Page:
Oldest Dialysis Population Exploding

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Number of octogenarians and nonagenarians starting dialysis increasing by about 10% annually.
 
Researchers report a dramatic increase in the number of patients in their 80s and 90s starting dialysis.
 
The number of octogenarians and nonagenarians who initiated dialysis soared from 7,054 in 1996 to 13,577, for an annual increase of 9.8%. When the investigators ac-counted for population growth, the rate of dialysis initiation in this age group rose by 57% during that period. The average annual increase in the U.S. population was 2.3% among those aged 80-84 years and 3.2% among those aged 85 years and older.
 
By comparison, the average annual increase in dialysis initiation from 1996 to 2003 among patients aged 65-79 years was only 3.5% and the U.S. population of individuals in that age group did not increase substantially.
 
The researchers, led by Manjula Kurella, MD, MPH, of the University of California in San Francisco, speculate that the swelling number of the very-oldest patients may be related to dialysis initiation at higher estimated glomerular filtration rates (eGFR), more liberal admission to dialysis programs, or both. Their study showed that subjects who started dialysis in 2003 had a higher eGFR than those who started in 1996. The investigators reported their findings in the Annals of Internal Medicine (2007;146:177-183).
 
“Although dialysis may increase life expectancy for selected octogenarians and nonagenarians, overall survival times remain modest,” the authors wrote. “When considering dialysis initiation among the elderly, decision-making should be individualized and realistic estimates of survival should be considered along with expected quality of life and the patient's values.”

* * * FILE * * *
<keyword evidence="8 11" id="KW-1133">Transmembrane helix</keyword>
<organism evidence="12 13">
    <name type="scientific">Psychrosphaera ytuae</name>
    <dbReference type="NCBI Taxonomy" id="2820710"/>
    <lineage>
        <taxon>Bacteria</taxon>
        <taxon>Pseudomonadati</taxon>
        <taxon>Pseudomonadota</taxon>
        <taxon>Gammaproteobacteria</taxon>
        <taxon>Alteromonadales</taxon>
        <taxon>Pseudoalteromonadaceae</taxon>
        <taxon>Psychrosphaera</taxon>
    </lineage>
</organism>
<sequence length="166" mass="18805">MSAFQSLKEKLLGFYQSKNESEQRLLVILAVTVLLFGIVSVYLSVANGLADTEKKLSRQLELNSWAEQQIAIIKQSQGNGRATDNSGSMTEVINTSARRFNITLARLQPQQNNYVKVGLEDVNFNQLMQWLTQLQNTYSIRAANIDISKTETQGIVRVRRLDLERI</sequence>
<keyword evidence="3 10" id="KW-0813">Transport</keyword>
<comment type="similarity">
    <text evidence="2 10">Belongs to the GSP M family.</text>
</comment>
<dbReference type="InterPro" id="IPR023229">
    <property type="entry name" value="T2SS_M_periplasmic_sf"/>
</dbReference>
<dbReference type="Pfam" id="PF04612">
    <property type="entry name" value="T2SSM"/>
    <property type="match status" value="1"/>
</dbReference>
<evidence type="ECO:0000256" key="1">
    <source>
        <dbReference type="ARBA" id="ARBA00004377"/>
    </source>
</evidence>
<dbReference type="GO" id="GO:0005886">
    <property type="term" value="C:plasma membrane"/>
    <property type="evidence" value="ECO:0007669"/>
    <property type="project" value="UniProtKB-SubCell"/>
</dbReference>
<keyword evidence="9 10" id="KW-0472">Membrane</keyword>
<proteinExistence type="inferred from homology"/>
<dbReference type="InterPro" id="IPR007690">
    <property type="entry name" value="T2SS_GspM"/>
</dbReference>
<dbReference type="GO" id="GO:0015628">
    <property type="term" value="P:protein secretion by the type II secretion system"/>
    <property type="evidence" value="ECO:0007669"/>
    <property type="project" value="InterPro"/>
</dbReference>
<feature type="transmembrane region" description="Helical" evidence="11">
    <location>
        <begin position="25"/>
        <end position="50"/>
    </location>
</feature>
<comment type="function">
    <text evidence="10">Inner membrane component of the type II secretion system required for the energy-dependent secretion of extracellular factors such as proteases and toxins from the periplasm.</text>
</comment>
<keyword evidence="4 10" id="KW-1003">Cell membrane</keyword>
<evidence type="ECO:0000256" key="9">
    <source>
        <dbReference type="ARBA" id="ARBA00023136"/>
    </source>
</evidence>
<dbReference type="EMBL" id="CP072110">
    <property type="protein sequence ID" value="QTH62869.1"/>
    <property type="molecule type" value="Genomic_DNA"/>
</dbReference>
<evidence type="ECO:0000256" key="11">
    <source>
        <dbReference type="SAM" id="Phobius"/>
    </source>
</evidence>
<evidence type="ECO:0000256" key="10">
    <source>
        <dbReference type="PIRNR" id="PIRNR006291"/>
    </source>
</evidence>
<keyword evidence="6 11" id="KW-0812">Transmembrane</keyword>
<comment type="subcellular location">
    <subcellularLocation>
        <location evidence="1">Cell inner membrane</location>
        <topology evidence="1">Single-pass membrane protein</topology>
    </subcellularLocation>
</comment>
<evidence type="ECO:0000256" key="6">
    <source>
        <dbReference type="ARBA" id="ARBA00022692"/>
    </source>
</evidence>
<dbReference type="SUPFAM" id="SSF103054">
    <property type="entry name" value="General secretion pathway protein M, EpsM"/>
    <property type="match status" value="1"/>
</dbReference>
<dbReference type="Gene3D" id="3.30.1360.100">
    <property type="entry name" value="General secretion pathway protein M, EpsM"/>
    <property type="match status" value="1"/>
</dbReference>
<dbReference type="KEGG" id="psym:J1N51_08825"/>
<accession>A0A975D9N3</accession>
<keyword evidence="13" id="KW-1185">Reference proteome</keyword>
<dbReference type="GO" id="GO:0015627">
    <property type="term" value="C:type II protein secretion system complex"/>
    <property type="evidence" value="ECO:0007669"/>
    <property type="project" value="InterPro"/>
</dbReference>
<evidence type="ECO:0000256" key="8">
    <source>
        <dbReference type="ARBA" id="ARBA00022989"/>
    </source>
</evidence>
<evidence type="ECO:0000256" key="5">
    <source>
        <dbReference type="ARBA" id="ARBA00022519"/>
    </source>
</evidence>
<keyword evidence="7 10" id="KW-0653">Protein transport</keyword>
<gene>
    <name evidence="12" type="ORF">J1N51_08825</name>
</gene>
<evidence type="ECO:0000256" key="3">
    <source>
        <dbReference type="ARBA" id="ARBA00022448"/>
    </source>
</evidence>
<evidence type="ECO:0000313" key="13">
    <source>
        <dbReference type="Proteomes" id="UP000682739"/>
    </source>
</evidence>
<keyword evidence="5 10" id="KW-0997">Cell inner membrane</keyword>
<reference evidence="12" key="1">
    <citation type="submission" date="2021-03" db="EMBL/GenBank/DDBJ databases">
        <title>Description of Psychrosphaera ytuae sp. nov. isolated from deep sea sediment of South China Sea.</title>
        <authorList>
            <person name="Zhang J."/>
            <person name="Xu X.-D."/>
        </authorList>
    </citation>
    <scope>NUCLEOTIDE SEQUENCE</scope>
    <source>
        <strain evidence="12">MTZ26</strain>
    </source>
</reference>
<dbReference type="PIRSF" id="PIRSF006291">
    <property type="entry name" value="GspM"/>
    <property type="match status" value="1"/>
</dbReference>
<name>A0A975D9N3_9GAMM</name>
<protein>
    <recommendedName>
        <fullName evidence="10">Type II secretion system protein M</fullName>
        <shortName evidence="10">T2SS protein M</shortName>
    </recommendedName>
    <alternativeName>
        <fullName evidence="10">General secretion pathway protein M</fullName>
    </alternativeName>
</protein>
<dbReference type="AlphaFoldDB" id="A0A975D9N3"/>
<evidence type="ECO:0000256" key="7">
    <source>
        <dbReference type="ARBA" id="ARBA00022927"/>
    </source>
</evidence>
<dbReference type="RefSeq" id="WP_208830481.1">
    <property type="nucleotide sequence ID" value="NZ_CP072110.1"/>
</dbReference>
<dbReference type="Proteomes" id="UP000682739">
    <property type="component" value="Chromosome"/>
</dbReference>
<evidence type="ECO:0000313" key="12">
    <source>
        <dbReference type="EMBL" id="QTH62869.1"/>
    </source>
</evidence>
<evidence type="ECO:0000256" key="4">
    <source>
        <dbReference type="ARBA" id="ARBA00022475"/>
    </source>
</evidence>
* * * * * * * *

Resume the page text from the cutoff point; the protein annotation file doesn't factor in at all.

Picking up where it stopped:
The rate of dialysis initiation from 1996 to 2003 increased by 50% among individuals aged 80-84 years versus 72% for those aged 85 years and older. The rate rose by 54% for men and 61% for women, 64% for whites and 45% for blacks.
 
The octogenarians and nonagenarians had a 46% one-year mortality rate after starting dialysis. Median survival after starting dialysis was 15.6 months for patients aged 80-84 years, 11.6 months for those aged 85-89 years, and 8.4 months for subjects aged 90 years and older.

The average life expectancy in the general population for individuals aged 80-84, 85-89, and 90-94 years is 105, 78, and 57 months, which is 89, 66, and 48 months longer than the average life expectancy of patients aged 80-84, 85-89, and 90 years and older, respectively, who are starting dialysis, the researchers observed.

“Regardless of the exact causes,” the investigators observed, “the dramatic increase in dialysis initiation among octogenarians and nonagenarians has important implications for researchers, health care providers, and policymakers.” They noted, for example, that the applicability of dialysis guidelines to very elderly is unclear because those guidelines were developed based on studies of younger patients.
 
“As the population of very-elderly dialysis patients grows, nephrolo-gists must become more adept at addressing geriatric problems, such as dementia, falls, and depression, and the social and ethical challenges posed by the elderly,” the researchers wrote.

Given the increase in very-elderly patients with end-stage renal disease, the associated morbidity, mortality, and costs, Dr. Kurella's group concluded, research priorities should include determining the reasons for the increasing incidence and development of risk stratification indices to aid in dialysis decision-making.

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